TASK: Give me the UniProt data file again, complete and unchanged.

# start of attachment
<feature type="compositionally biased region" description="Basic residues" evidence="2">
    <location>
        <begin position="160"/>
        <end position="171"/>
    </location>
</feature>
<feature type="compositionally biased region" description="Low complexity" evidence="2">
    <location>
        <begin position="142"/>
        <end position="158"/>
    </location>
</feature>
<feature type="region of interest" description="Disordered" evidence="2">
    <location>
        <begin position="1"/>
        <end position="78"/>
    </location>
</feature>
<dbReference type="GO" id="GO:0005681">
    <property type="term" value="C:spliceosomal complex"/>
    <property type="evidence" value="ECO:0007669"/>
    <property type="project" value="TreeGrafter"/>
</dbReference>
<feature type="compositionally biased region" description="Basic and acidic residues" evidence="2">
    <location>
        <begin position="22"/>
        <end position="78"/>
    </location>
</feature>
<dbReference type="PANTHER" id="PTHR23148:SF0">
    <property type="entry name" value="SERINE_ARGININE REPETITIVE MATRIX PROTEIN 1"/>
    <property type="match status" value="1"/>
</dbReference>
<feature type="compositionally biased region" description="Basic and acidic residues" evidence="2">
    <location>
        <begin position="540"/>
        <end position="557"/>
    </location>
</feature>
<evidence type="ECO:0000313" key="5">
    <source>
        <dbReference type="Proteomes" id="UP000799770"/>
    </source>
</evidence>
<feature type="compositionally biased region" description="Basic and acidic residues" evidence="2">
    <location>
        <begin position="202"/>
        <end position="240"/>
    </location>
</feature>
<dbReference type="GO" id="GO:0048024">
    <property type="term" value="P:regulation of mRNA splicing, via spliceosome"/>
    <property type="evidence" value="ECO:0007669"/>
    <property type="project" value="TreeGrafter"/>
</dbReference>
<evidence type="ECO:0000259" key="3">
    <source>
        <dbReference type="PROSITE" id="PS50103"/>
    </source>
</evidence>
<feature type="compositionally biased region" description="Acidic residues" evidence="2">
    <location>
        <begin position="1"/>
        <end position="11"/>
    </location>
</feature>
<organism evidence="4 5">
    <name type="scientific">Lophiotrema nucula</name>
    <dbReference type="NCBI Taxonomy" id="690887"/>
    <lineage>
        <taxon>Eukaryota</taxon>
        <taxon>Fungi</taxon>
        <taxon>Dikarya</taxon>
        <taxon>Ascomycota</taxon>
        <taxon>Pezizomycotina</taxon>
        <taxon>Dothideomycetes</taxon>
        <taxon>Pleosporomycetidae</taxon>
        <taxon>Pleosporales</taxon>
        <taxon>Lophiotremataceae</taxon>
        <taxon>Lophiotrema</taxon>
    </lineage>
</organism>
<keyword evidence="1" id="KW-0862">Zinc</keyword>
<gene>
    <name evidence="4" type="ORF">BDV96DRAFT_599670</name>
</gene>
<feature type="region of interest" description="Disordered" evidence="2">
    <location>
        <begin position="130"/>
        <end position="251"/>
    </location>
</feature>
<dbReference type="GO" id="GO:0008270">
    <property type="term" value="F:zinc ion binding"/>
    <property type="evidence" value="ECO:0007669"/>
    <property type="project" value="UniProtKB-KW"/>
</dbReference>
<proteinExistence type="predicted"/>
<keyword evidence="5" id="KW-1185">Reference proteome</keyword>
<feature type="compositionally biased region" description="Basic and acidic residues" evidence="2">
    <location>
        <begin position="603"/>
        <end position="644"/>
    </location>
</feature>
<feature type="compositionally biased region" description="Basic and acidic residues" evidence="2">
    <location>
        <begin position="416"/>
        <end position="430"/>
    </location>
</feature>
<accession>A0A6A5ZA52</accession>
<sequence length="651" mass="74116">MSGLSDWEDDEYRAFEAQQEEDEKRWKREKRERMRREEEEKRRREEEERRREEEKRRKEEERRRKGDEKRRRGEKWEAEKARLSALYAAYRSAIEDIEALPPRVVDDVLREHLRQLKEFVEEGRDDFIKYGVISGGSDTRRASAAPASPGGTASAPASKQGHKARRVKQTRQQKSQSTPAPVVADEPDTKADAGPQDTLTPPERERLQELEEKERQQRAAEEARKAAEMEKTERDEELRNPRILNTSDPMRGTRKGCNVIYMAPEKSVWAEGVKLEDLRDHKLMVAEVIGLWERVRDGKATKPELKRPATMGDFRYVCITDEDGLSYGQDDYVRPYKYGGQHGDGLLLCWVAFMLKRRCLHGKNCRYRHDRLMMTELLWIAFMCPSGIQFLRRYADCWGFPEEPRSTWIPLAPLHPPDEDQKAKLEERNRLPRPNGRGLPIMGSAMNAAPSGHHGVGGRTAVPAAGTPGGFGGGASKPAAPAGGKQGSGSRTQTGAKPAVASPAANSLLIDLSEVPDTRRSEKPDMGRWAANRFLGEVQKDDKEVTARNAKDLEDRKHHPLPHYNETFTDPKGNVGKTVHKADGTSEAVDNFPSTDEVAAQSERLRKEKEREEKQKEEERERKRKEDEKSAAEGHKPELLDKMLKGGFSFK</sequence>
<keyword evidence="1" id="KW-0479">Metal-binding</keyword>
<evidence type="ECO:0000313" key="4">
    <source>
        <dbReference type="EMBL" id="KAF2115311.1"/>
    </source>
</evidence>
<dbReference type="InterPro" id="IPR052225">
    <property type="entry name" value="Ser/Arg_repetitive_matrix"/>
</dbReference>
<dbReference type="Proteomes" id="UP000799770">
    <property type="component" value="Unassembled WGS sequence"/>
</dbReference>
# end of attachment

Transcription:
<feature type="compositionally biased region" description="Basic residues" evidence="2">
    <location>
        <begin position="160"/>
        <end position="171"/>
    </location>
</feature>
<feature type="compositionally biased region" description="Low complexity" evidence="2">
    <location>
        <begin position="142"/>
        <end position="158"/>
    </location>
</feature>
<feature type="region of interest" description="Disordered" evidence="2">
    <location>
        <begin position="1"/>
        <end position="78"/>
    </location>
</feature>
<dbReference type="GO" id="GO:0005681">
    <property type="term" value="C:spliceosomal complex"/>
    <property type="evidence" value="ECO:0007669"/>
    <property type="project" value="TreeGrafter"/>
</dbReference>
<feature type="compositionally biased region" description="Basic and acidic residues" evidence="2">
    <location>
        <begin position="22"/>
        <end position="78"/>
    </location>
</feature>
<dbReference type="PANTHER" id="PTHR23148:SF0">
    <property type="entry name" value="SERINE_ARGININE REPETITIVE MATRIX PROTEIN 1"/>
    <property type="match status" value="1"/>
</dbReference>
<feature type="compositionally biased region" description="Basic and acidic residues" evidence="2">
    <location>
        <begin position="540"/>
        <end position="557"/>
    </location>
</feature>
<evidence type="ECO:0000313" key="5">
    <source>
        <dbReference type="Proteomes" id="UP000799770"/>
    </source>
</evidence>
<feature type="compositionally biased region" description="Basic and acidic residues" evidence="2">
    <location>
        <begin position="202"/>
        <end position="240"/>
    </location>
</feature>
<dbReference type="GO" id="GO:0048024">
    <property type="term" value="P:regulation of mRNA splicing, via spliceosome"/>
    <property type="evidence" value="ECO:0007669"/>
    <property type="project" value="TreeGrafter"/>
</dbReference>
<evidence type="ECO:0000259" key="3">
    <source>
        <dbReference type="PROSITE" id="PS50103"/>
    </source>
</evidence>
<feature type="compositionally biased region" description="Acidic residues" evidence="2">
    <location>
        <begin position="1"/>
        <end position="11"/>
    </location>
</feature>
<organism evidence="4 5">
    <name type="scientific">Lophiotrema nucula</name>
    <dbReference type="NCBI Taxonomy" id="690887"/>
    <lineage>
        <taxon>Eukaryota</taxon>
        <taxon>Fungi</taxon>
        <taxon>Dikarya</taxon>
        <taxon>Ascomycota</taxon>
        <taxon>Pezizomycotina</taxon>
        <taxon>Dothideomycetes</taxon>
        <taxon>Pleosporomycetidae</taxon>
        <taxon>Pleosporales</taxon>
        <taxon>Lophiotremataceae</taxon>
        <taxon>Lophiotrema</taxon>
    </lineage>
</organism>
<keyword evidence="1" id="KW-0862">Zinc</keyword>
<gene>
    <name evidence="4" type="ORF">BDV96DRAFT_599670</name>
</gene>
<feature type="region of interest" description="Disordered" evidence="2">
    <location>
        <begin position="130"/>
        <end position="251"/>
    </location>
</feature>
<dbReference type="GO" id="GO:0008270">
    <property type="term" value="F:zinc ion binding"/>
    <property type="evidence" value="ECO:0007669"/>
    <property type="project" value="UniProtKB-KW"/>
</dbReference>
<proteinExistence type="predicted"/>
<keyword evidence="5" id="KW-1185">Reference proteome</keyword>
<feature type="compositionally biased region" description="Basic and acidic residues" evidence="2">
    <location>
        <begin position="603"/>
        <end position="644"/>
    </location>
</feature>
<feature type="compositionally biased region" description="Basic and acidic residues" evidence="2">
    <location>
        <begin position="416"/>
        <end position="430"/>
    </location>
</feature>
<accession>A0A6A5ZA52</accession>
<sequence length="651" mass="74116">MSGLSDWEDDEYRAFEAQQEEDEKRWKREKRERMRREEEEKRRREEEERRREEEKRRKEEERRRKGDEKRRRGEKWEAEKARLSALYAAYRSAIEDIEALPPRVVDDVLREHLRQLKEFVEEGRDDFIKYGVISGGSDTRRASAAPASPGGTASAPASKQGHKARRVKQTRQQKSQSTPAPVVADEPDTKADAGPQDTLTPPERERLQELEEKERQQRAAEEARKAAEMEKTERDEELRNPRILNTSDPMRGTRKGCNVIYMAPEKSVWAEGVKLEDLRDHKLMVAEVIGLWERVRDGKATKPELKRPATMGDFRYVCITDEDGLSYGQDDYVRPYKYGGQHGDGLLLCWVAFMLKRRCLHGKNCRYRHDRLMMTELLWIAFMCPSGIQFLRRYADCWGFPEEPRSTWIPLAPLHPPDEDQKAKLEERNRLPRPNGRGLPIMGSAMNAAPSGHHGVGGRTAVPAAGTPGGFGGGASKPAAPAGGKQGSGSRTQTGAKPAVASPAANSLLIDLSEVPDTRRSEKPDMGRWAANRFLGEVQKDDKEVTARNAKDLEDRKHHPLPHYNETFTDPKGNVGKTVHKADGTSEAVDNFPSTDEVAAQSERLRKEKEREEKQKEEERERKRKEDEKSAAEGHKPELLDKMLKGGFSFK</sequence>
<keyword evidence="1" id="KW-0479">Metal-binding</keyword>
<evidence type="ECO:0000313" key="4">
    <source>
        <dbReference type="EMBL" id="KAF2115311.1"/>
    </source>
</evidence>
<dbReference type="InterPro" id="IPR052225">
    <property type="entry name" value="Ser/Arg_repetitive_matrix"/>
</dbReference>
<dbReference type="Proteomes" id="UP000799770">
    <property type="component" value="Unassembled WGS sequence"/>
</dbReference>